Frontline Initiative Later Life Supports

Supporting the grieving process:
A DSP's story of advocacy


Lori Raymond lives in Loudon, NH and is an experienced DSP who is trying to build a NH State Chapter for NADSP and bring awareness to issues affecting DSPs and the people they support in NH.

As a Direct Support Professional (DSP) for over 20 years, I have found myself in a number of challenging circumstances when I did not know how to proceed. I often had to depend on my own sense of ethics to help guide me in those situations. When we are out there in the field and things happen, we have to react in the best way possible, whether we have had adequate training or preparation.  

During my work as a DSP, a person whom I had supported for many years suddenly passed away. This man was close to ninety years old. He had known everyone at the organization and everyone had known him. Everywhere we went in the community someone had known him or worked with him. He had encouraged and supported others, and had offered kindness and help to others being supported. He had always watched over everyone. Everyone had loved him. He had been an incredible human being and I was blessed to have known him. 

When he passed, the organization I was working at did not support DSPs in assisting other individuals receiving supports to attend the funeral. We were told it was not “a billable service”. This made the loss even harder. Many of the people I supported had known this man their entire lives. Unfortunately, as a result people were having a lot of outbursts and showing challenging behaviors.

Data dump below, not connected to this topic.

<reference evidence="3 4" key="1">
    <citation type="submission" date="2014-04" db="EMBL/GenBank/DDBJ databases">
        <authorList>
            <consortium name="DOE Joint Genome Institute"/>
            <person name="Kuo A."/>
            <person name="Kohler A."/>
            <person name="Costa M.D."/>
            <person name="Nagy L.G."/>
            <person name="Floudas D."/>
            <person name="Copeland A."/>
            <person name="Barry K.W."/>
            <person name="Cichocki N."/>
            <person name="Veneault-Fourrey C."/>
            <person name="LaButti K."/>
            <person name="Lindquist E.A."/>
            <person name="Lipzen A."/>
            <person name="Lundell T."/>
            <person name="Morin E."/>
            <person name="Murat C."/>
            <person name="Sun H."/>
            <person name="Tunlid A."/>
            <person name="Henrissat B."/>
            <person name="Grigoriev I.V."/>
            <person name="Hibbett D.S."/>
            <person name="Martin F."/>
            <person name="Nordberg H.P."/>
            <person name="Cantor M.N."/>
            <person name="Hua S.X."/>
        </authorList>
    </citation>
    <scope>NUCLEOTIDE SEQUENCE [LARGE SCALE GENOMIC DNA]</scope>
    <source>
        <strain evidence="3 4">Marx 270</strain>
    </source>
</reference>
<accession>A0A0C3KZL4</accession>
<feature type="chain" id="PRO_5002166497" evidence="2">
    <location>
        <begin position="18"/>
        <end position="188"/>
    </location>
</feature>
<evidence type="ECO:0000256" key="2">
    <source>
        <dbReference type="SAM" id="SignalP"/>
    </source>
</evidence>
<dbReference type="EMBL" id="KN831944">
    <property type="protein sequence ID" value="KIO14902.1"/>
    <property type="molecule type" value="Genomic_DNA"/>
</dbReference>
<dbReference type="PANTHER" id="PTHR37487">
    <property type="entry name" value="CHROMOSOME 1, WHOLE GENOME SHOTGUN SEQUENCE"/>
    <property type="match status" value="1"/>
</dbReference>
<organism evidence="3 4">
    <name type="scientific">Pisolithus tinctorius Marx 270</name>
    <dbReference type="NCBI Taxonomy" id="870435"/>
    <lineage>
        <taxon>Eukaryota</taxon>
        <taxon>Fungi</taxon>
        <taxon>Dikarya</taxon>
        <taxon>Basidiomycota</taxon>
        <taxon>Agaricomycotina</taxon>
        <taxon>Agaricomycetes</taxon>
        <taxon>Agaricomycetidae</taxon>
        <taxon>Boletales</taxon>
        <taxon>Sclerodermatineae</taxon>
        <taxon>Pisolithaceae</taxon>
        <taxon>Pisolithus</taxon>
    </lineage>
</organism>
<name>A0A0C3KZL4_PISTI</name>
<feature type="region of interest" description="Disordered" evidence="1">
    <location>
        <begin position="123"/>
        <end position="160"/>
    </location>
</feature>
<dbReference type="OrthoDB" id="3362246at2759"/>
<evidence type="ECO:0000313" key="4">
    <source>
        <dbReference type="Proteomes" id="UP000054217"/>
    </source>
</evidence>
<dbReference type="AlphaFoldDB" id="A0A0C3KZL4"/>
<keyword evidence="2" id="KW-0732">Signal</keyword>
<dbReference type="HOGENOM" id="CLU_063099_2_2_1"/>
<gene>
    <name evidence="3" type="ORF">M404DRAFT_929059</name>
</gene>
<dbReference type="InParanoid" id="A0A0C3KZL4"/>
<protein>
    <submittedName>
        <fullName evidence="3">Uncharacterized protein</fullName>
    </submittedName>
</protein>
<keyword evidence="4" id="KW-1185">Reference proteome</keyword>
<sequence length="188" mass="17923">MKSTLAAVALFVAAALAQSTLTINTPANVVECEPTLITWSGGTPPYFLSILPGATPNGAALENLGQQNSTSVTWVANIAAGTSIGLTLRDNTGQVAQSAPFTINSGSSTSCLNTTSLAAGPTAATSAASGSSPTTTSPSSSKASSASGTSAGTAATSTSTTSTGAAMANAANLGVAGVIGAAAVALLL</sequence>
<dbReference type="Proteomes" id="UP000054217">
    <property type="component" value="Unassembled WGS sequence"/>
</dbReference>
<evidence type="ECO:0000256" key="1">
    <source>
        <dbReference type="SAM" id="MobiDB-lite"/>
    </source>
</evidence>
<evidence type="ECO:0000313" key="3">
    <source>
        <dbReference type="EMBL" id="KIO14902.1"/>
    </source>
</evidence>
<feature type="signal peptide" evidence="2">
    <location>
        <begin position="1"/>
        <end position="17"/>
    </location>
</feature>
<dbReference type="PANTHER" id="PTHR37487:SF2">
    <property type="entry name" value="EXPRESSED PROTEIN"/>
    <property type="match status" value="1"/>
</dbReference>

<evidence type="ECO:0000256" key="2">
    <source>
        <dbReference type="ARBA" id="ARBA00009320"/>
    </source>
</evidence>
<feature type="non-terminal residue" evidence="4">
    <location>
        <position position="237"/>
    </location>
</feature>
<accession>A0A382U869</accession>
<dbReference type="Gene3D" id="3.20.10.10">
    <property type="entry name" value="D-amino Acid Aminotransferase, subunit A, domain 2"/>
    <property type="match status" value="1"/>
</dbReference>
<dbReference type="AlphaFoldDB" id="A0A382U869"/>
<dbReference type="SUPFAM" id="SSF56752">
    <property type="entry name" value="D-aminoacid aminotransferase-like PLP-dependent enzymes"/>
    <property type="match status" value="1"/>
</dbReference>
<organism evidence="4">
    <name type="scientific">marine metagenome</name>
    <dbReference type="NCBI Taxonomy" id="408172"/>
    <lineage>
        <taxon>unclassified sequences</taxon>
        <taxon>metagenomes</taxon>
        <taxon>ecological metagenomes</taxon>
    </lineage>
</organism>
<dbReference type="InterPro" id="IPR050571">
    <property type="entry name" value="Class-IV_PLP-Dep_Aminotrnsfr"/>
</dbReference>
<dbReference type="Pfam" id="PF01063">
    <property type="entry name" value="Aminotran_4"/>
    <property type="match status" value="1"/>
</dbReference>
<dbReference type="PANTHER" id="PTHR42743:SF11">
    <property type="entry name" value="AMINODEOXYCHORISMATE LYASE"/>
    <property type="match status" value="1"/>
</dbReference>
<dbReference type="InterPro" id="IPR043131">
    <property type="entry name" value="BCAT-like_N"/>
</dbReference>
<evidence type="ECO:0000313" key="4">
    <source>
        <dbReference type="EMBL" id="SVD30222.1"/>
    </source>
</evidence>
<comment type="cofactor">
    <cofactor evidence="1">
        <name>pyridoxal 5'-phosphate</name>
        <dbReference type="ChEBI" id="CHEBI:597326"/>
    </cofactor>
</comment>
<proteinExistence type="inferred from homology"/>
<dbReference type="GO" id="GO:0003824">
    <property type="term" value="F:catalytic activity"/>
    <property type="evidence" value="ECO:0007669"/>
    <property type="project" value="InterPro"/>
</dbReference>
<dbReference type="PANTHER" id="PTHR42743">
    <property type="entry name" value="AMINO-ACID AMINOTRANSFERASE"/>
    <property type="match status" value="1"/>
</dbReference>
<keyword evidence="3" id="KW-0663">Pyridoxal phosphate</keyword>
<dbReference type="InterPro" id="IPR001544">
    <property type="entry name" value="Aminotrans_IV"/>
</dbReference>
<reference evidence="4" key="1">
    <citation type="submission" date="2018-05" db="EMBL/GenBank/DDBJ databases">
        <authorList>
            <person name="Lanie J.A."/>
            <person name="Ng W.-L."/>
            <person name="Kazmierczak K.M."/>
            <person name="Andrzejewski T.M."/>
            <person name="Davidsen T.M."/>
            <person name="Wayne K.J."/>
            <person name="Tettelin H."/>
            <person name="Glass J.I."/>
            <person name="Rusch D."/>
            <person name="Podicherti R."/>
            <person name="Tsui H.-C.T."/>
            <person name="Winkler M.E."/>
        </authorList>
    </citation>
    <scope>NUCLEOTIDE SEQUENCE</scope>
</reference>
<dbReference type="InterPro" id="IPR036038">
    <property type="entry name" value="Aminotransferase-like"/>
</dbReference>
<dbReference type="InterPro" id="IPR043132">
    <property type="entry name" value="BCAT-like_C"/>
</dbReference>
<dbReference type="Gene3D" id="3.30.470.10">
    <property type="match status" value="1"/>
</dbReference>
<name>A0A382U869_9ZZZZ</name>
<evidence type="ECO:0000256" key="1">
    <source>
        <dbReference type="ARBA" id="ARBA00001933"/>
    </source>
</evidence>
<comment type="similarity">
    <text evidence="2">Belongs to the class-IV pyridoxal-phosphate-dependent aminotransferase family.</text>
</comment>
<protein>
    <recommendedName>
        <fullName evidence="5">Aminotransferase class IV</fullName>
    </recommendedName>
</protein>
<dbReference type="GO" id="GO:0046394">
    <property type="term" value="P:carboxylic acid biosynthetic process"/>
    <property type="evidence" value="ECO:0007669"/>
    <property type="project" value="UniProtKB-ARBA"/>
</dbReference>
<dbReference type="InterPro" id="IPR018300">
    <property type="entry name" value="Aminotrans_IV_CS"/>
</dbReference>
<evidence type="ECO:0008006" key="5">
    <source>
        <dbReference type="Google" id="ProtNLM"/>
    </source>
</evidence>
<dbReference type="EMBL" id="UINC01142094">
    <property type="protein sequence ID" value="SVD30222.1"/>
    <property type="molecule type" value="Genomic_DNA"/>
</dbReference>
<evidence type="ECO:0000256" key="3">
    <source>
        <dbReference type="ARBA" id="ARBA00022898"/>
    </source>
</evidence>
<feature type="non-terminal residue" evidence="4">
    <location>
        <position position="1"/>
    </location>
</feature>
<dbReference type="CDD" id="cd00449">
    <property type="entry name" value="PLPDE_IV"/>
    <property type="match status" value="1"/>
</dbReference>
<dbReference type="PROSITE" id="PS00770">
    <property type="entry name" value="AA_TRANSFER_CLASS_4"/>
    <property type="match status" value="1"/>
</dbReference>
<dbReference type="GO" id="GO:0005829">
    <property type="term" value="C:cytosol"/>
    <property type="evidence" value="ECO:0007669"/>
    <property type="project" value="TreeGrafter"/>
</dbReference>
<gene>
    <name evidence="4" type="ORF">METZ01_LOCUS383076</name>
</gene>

I do not share this story to point fingers or place blame. I wish to advocate for the people we support. Everyone has the right to grieve his or her loss. This includes people with disabilities. I eventually got permission to take one of the people I supported to go see the man’s grave, bring flowers and say goodbye (though this was on my own time). This gave the person I supported a sense of closure and allowed him to pay respects to his good friend. It took me over two years to get the approval to do this, but in the end, it was worth it. Knowing I was helping the person I supported grieve and say goodbye meant the world to me. 

I hope this story inspires DSPs to speak up and advocate for the individuals they support and to not be afraid to do the right thing when supporting them. I feel like I did a service not only for the person who had passed, but also for his dear friend who loved him very much. I know his beautiful blue eyes are smiling down on us from heaven.